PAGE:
The leave program is funded by a quarterly employer payroll tax of 0.62% of covered employees’ total gross wages. These quarterly contributions are based on the immediate past quarter of wages paid, on the same reporting schedule as the unemployment insurance tax. Unlike unemployment insurance contributions, though, no wage cap applies to the amount of wages subject to contribution. And you must pay the tax even if you provide additional leave benefits to your workers.

Finally, Washington, D.C., also requires employers to pay an administrative assessment of 0.2% on taxable wages reported each quarter. The assessment rate is applied to the same $9,000 wage base as the unemployment insurance tax rate. The maximum amount is $18 per employee.

8. Secure workers’ compensation insurance coverage

D.C. employers are required to have workers’ compensation insurance if they have at least one employee. Most employers secure coverage by purchasing a policy from an insurance company licensed in the District of Columbia.

Employers may apply to the Office of Workers’ Compensation to be certified as self-insured, meaning they would be liable for any benefits owed to injured or ill employees. Applicants for self-insured status may be required to post a substantial bond. They must also secure and maintain coverage until their self-insured status is approved. Failure to do so can result in a fine of up to $10,000.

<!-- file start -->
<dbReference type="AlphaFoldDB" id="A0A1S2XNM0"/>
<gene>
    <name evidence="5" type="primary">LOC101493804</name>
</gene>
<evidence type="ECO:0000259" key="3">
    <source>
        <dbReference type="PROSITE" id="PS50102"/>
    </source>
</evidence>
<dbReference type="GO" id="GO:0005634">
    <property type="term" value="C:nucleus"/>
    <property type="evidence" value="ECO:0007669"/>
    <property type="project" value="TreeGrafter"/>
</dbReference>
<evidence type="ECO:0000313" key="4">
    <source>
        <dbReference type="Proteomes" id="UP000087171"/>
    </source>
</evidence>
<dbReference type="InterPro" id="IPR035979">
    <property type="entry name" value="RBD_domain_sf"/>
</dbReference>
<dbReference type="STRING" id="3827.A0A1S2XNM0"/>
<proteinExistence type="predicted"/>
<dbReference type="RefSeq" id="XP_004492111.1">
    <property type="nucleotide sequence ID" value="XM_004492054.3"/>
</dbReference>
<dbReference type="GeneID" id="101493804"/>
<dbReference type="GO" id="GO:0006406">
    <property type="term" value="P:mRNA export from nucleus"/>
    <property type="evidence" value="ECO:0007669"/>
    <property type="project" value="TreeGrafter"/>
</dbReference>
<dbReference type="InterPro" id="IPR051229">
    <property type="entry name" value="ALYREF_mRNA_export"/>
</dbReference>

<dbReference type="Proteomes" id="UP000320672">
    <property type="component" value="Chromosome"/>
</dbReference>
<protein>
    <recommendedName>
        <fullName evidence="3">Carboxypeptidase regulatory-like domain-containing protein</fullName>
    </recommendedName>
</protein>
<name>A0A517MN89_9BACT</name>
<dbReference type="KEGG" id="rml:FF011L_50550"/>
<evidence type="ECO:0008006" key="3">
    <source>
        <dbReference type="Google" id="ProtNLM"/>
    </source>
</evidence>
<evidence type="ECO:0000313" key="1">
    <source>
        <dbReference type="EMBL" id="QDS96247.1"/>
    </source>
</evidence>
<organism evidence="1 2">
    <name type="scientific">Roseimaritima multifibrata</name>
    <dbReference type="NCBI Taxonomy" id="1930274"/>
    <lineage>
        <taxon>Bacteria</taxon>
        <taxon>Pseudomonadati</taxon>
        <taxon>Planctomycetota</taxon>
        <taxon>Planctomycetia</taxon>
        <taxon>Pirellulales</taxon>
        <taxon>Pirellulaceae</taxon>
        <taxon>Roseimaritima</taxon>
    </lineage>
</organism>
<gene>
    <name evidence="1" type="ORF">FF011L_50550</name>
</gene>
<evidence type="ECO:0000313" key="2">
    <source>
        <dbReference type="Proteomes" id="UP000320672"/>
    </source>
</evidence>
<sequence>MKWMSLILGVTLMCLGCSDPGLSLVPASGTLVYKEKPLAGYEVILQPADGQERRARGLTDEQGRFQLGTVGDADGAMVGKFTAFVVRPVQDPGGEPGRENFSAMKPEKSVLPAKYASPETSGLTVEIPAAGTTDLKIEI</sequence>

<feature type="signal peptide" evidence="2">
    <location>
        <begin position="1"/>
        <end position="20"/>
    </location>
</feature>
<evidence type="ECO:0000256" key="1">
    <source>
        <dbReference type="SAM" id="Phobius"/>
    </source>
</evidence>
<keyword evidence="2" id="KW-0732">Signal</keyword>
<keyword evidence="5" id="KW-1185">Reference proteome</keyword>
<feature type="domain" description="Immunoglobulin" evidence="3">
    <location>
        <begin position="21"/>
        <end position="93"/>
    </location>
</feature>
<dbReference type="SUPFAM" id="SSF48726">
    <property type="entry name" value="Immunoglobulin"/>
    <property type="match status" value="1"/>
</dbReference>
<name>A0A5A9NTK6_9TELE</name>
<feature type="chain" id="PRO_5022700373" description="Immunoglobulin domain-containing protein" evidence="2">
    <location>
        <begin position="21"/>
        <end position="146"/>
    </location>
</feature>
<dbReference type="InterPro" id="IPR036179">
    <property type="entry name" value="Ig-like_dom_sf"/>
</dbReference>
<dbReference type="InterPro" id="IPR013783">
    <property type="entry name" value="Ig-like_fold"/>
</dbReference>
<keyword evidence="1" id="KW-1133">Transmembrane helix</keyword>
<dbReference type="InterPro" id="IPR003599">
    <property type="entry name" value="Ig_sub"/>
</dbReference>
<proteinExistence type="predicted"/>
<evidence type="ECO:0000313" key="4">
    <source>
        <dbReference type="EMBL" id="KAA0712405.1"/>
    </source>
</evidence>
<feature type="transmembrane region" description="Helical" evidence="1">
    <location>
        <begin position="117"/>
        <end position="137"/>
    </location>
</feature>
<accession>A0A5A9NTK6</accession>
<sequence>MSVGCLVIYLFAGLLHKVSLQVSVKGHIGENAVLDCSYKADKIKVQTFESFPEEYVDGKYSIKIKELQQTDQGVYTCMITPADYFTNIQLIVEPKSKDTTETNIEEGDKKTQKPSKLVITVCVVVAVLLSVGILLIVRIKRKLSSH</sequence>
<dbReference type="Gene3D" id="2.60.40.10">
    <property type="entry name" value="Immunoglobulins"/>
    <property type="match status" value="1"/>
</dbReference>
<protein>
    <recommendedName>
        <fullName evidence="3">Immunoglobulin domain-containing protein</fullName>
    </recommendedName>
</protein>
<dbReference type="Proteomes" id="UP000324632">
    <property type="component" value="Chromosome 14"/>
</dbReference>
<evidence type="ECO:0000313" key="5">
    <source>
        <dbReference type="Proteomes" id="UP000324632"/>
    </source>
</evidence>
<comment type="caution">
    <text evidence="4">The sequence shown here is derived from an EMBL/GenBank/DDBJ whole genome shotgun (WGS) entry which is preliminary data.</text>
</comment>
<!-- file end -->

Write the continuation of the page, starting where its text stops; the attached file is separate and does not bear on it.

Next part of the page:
9. Post the mandatory labor law posters

Employers must display a variety of federal and state employment law-related posters in a conspicuous location in the workplace. The posters generally inform employees of their rights and their employers’ responsibilities.

Federally mandated posters may include:

The U.S. Department of Labor has an online “poster advisor” to help employers determine which posters they need to display.

Mandatory posters for D.C. employers include:

10. Know the relevant laws

Employers are subject to a wide range of federal and state employment-related laws, including the following:

Also, beginning July 1, 2023, the minimum wage in D.C. is $17 per hour for all workers, regardless of the size of the employer.

Failure to comply with any of these D.C. or federal laws can lead to costly fines, penalties, lawsuits, and reputational damage.

Including the steps outlined above as part of your regular hiring process will help you to stay on the right side of the law and avoid administrative headaches, or worse, down the road. Gusto’s payroll service can simplify matters by making it easier to pay employees and automatically file your payroll taxes.

Barbara C. Neff has been writing about a variety of legal and other topics since 2001. She has a law degree and a master's degree in journalism.